But it turns out they weren't answering promptly for the same reason they had to offer the bike at such a fair price, they were packing to move on short notice... and I was the beneficiary to the tune of a '92 TDM 850 with ~23k miles for $800USD.

    She sat for most of the past year and needs some carb work, but that is the only obvious, immediate, must-have. Going to get a professional opinion (hopefully this coming weekend) on what else she might need that is less obvious to me. Then go find some southern Ohio roads to ride. :)

    20190805_183546_compress12.jpg
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  14. SlipChip

    SlipChip Adventure Commuter

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    Great Deal! You're gonna have fun!
    broken_cynic likes this.
  15. SlipChip

    SlipChip Adventure Commuter

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  16. lithodave

    lithodave brachy850

    Joined:
    Jul 29, 2013
    Oddometer:
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    20190727_134559.jpg Nice bike! I paid much more for mine, with same mileage. I love it. Very reliable. I go camping a lot with mine.
  17. broken_cynic

    broken_cynic perpetual n00b

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    Apr 13, 2007
    Oddometer:
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    Location:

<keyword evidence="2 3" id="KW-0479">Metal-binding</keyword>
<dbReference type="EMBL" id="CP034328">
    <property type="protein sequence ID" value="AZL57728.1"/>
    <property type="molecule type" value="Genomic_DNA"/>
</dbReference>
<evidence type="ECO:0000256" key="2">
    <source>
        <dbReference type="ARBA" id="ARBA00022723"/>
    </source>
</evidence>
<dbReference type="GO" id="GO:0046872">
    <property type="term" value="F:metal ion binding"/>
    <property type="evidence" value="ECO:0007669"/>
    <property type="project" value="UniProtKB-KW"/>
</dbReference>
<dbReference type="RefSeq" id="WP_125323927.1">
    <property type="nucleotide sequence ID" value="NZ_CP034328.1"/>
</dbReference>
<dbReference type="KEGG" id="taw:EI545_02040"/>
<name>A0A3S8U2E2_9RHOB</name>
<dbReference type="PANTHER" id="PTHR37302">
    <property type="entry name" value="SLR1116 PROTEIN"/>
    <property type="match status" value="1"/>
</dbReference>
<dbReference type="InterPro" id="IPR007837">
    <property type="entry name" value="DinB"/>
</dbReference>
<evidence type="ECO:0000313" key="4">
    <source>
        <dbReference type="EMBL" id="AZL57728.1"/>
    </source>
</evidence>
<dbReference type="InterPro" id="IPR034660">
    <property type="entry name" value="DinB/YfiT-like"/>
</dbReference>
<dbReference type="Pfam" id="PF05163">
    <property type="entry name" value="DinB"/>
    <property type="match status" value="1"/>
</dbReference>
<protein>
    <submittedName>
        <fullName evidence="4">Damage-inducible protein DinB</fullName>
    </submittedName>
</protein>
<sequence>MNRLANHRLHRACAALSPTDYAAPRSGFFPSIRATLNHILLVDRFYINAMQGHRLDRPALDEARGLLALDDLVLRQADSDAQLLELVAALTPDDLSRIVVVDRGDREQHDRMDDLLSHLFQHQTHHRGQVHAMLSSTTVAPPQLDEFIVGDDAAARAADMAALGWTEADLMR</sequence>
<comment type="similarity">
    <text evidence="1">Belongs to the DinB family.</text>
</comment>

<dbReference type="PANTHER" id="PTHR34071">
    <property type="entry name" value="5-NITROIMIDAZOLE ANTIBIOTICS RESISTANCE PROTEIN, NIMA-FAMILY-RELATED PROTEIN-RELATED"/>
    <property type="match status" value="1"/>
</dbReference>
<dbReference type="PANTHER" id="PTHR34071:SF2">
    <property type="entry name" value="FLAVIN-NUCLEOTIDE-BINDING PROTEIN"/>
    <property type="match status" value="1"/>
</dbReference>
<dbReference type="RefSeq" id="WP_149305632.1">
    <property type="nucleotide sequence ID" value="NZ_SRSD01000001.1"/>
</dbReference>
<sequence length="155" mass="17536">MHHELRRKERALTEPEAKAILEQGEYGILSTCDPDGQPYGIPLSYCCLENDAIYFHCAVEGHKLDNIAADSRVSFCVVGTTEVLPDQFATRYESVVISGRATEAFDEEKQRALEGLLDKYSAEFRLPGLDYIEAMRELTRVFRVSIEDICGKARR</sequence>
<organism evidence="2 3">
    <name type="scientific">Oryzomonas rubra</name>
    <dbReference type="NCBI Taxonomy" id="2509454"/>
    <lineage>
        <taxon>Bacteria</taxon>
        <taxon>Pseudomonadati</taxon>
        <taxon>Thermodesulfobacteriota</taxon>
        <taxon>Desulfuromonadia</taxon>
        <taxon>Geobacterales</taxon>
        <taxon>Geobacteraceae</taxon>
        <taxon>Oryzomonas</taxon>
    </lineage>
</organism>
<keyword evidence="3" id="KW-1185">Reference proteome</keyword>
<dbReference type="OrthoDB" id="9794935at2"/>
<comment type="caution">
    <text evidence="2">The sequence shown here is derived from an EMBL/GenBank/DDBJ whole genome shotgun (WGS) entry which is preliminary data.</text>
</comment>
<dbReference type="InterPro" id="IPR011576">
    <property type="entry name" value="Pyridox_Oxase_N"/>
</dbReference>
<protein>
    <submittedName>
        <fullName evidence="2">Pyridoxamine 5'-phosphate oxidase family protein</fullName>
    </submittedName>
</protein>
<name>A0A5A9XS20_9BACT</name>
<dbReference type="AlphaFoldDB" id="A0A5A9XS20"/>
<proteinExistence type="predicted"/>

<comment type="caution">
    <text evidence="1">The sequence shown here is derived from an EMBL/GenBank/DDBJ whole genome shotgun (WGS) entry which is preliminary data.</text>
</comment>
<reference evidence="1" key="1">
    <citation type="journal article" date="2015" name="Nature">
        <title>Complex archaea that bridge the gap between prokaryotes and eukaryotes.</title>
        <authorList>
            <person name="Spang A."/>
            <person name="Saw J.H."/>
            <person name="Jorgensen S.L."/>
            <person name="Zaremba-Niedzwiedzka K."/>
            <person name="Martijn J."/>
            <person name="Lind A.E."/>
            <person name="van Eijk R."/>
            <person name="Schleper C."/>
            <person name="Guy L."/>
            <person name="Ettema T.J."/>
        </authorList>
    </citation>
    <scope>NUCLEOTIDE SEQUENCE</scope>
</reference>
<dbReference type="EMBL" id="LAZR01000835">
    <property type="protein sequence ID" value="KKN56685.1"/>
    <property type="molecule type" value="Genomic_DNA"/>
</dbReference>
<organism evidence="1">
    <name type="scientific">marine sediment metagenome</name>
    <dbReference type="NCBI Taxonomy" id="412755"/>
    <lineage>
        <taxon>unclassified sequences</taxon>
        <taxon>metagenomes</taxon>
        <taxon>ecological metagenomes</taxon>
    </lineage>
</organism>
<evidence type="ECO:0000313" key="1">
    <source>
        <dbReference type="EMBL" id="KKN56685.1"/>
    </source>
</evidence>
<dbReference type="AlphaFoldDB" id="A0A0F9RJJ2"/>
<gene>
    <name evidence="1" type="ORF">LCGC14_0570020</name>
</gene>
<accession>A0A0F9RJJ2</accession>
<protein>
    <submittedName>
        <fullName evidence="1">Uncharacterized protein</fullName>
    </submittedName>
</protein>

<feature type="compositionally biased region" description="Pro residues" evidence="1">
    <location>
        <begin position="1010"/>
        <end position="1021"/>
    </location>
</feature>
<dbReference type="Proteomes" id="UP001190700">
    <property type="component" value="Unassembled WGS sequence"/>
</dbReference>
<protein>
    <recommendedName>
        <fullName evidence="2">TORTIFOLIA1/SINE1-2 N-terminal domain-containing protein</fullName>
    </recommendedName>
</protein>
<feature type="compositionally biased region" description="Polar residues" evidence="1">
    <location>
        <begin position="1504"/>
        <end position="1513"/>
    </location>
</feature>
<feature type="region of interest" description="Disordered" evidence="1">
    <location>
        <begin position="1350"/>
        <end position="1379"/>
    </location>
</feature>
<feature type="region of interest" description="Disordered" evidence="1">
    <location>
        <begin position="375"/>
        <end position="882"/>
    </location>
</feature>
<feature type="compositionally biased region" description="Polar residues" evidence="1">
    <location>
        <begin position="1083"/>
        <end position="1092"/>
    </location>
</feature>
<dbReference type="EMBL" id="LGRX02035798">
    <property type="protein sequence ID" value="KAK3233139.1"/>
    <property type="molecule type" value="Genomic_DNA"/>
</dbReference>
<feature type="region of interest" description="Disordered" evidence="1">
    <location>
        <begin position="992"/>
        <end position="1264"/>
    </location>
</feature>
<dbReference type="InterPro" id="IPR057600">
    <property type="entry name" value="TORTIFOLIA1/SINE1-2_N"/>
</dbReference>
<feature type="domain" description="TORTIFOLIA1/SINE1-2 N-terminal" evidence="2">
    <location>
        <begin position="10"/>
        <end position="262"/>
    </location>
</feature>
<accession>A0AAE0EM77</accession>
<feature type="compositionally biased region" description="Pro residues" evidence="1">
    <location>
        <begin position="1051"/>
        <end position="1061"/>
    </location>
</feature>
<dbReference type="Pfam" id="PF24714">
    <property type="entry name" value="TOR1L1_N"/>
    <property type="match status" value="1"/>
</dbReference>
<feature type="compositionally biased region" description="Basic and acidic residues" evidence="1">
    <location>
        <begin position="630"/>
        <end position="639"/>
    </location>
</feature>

Fredericktown, OH
    So, after learning over the weekend that TDMs exist, and buying one, today I learned a new thing:

    I learned that dealers (at least in this area) that sell new bikes do not service bikes more than 10 years old, and other shops generally won't do it outside of the slow winter months. My last bike was also pushing 20 years old, so apparently the couple of times I had it serviced must have been at the right time of year since I never ran into this.

    The dealer back home did at least give me a referral to a guy who runs a small shop as basically a retirement hobby, but it is two hours away (on the plus side, I'm pretty confident he will know what to do with a carb.)
  18. lithodave

    lithodave brachy850

    Joined:
    Jul 29, 2013
    Oddometer:
    42
    I experienced the same thing in my town regarding dealer shop: not interested in working on this old of a bike. But I found another shop with people who specialize and like working on these older ones. (Hello, Vicious Cycle in Portland Oregon!) But once I got the carbs sorted out, the bike has not needed much in 25k+ miles. Find any help you need on the carpe tdm forum.
    broken_cynic and Harvey Krumpet like this.
  19. Foil

    Foil Adventurer

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    Jul 24, 2019
    Oddometer:
    11
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    After the whole tuning ordeal, I've been having a lot of fun on mine.

    [​IMG]

    [​IMG]

    [​IMG]

    If I've learned anything in the short time of ownership is to not even think about it. Just get the carb kits and then start tinkering. That would've saved me tearing the thing down 5 or 6 times and a lot of frustration.

    Right now I'm looking at getting some braided brake lines. I mean, it brakes, but they feel pretty mushy, even after bleeding.

    Oh, and the seat is gets pretty uncomfortable for me within an hour or so. Testing a 30€ ikea sheepskin right now :D
    Steinbergs, Marto71 and SlipChip like this.
  20. GuyLR

    GuyLR Been here awhile

    Joined:
    May 12, 2015
    Oddometer:
    181
    Location:
    Atlanta, GA
    Congratulations and welcome to the TDM brotherhood.